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Walkthrough: Demonstrating Visual Inheritance

Visual Studio .NET 2003

Visual inheritance allows you to see the controls on the base form and to add new controls. In this walkthrough you will create a base form and compile it into a class library. You will import this class library into another project and create a new form that inherits from the base form. During this walkthrough, you will learn how to:

  • Create a class library project containing a base form.
  • Add a button with properties that derived classes of the base form can modify.
  • Add a button that cannot be modified by inheritors of the base form.
  • Create a project containing a form that inherits from BaseForm.

Ultimately, the walkthrough will demonstrate the difference between private and protected controls on an inherited form

Scenario Steps

The first step is to create the base form.

To create a class library project containing a base form

  1. From the File menu, choose New and then Project to open the New Project dialog box.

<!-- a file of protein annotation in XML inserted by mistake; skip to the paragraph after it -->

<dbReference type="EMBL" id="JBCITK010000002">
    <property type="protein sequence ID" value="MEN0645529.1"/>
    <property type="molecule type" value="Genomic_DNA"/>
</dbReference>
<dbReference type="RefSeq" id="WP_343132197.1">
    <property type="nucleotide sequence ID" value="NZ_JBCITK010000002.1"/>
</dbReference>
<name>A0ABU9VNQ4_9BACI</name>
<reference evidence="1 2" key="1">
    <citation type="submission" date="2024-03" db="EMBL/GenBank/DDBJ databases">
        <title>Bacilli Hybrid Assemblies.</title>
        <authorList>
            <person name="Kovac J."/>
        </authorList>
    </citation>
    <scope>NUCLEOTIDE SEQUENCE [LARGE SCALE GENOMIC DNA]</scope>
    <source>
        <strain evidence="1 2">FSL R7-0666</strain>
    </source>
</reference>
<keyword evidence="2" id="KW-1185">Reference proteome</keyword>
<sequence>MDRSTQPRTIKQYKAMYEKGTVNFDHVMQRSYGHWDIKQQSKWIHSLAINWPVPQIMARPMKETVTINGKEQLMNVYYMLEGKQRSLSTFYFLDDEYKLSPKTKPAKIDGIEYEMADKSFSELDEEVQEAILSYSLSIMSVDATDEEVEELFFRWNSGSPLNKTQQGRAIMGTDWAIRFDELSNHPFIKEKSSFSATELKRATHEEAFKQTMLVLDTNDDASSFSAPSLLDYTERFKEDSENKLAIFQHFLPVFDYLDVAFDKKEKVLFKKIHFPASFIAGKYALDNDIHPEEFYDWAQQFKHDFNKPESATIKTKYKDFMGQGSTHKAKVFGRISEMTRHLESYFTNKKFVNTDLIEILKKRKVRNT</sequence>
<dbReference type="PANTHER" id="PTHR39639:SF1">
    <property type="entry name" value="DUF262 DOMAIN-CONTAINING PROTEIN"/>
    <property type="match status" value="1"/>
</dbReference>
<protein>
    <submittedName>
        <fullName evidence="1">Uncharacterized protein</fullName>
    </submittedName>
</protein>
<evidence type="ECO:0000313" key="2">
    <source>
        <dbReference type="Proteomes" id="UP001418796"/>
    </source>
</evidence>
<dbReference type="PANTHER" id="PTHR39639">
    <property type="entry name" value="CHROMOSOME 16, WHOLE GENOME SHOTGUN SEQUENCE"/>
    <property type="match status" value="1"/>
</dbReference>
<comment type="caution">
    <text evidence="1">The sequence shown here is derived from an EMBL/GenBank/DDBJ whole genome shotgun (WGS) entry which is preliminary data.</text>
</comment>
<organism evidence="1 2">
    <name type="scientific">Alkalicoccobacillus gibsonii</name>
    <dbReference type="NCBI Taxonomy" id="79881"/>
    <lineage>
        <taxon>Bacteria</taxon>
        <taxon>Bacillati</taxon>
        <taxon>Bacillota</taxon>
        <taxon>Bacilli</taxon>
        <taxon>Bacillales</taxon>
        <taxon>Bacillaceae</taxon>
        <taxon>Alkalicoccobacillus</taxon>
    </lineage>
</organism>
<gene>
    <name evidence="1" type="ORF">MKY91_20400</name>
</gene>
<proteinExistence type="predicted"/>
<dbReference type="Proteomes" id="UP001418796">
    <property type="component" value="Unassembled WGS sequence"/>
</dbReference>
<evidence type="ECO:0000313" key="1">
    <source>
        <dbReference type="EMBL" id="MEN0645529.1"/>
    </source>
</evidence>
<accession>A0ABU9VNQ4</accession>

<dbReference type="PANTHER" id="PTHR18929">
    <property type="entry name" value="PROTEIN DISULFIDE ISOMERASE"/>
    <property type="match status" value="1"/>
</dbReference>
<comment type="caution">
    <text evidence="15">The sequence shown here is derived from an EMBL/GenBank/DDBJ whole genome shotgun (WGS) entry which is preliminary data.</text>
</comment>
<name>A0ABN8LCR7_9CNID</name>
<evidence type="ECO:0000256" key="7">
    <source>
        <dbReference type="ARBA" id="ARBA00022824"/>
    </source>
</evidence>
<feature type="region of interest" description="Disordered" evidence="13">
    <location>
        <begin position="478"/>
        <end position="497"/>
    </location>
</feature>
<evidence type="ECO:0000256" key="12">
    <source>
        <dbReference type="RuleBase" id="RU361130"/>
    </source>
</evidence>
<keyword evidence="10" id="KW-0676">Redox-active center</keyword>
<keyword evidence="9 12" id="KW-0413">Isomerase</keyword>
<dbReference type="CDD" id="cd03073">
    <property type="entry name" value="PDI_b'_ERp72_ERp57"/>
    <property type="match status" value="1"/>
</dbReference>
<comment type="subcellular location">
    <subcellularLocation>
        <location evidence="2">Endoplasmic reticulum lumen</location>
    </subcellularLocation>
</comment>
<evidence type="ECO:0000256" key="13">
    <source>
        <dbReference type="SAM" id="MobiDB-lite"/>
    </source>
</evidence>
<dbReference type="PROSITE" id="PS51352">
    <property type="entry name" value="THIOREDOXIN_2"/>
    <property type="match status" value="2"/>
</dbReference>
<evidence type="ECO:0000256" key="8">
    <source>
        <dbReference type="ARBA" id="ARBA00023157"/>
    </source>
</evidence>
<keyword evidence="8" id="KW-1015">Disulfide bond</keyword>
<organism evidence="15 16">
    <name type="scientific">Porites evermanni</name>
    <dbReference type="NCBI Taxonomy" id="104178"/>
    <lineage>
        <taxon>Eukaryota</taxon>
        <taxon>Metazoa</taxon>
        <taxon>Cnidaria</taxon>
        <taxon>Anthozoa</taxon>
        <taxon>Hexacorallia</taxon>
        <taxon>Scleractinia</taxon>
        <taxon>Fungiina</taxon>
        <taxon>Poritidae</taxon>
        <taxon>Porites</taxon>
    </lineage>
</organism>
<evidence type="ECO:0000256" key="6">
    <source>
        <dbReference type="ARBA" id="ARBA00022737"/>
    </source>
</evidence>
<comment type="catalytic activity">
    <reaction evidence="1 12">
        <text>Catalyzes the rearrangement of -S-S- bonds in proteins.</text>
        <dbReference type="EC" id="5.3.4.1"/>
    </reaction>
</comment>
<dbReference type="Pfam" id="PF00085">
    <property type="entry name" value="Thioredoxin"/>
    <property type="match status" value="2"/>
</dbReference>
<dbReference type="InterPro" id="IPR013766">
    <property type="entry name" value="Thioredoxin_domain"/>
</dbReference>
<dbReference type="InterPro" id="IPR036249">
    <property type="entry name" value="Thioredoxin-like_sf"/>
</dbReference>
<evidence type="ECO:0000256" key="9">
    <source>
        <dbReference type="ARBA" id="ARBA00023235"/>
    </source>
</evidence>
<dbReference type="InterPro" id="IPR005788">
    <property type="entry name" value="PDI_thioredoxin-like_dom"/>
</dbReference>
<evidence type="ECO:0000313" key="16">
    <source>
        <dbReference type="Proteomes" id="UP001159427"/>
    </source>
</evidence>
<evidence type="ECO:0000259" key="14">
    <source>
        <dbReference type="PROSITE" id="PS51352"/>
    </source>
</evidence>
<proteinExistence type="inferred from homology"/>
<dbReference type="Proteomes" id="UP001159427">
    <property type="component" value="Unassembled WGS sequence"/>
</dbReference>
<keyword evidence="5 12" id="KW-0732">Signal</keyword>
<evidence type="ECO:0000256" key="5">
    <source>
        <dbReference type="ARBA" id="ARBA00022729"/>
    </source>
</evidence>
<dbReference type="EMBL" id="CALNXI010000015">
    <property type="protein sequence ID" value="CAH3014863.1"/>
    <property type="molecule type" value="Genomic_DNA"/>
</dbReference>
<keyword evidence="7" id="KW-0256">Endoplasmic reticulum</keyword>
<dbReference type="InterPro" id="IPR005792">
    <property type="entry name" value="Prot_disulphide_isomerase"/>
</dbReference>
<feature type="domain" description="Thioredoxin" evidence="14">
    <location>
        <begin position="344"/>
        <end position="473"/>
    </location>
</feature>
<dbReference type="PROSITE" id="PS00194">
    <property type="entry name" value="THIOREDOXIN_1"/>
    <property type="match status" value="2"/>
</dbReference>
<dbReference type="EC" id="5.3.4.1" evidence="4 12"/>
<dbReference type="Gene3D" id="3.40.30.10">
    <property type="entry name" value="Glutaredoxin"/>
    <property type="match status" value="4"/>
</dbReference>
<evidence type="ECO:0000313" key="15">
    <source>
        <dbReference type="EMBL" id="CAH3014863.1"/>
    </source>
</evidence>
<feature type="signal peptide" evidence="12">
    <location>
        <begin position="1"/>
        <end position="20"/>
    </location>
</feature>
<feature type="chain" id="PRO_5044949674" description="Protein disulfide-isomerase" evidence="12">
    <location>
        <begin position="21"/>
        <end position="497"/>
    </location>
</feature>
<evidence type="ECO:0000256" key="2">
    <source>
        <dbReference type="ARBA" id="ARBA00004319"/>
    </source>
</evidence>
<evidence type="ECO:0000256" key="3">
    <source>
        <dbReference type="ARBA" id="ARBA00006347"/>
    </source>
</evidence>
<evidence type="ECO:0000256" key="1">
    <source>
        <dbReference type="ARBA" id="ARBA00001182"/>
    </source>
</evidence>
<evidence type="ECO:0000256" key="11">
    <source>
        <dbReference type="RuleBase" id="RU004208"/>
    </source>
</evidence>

2. Create a Windows Application named BaseFormLibrary. For details, see Creating a Windows Application Project.
  3. To create a class library instead of a standard Windows application, right-click the BaseFormLibrary project node in Solution Explorer and select Properties.
  4. In the properties for the project, change the output type from Windows Application to Class Library and click OK.
  5. From the File menu, choose Save All to save the project and files to the default location.

The next two procedures add buttons to the base form. To demonstrate visual inheritance, you will give the buttons different access levels by setting their Modifiers properties.

To add a button that inheritors of the base form can modify

  1. On the Windows Forms tab of the Toolbox, double-click Button to add a button to the form. Use the mouse to position and resize the button.
  2. In the Properties window, set the following properties of the button:
    • Set the Text property to Say Hello.
    • Set the (Name) property to btnProtected.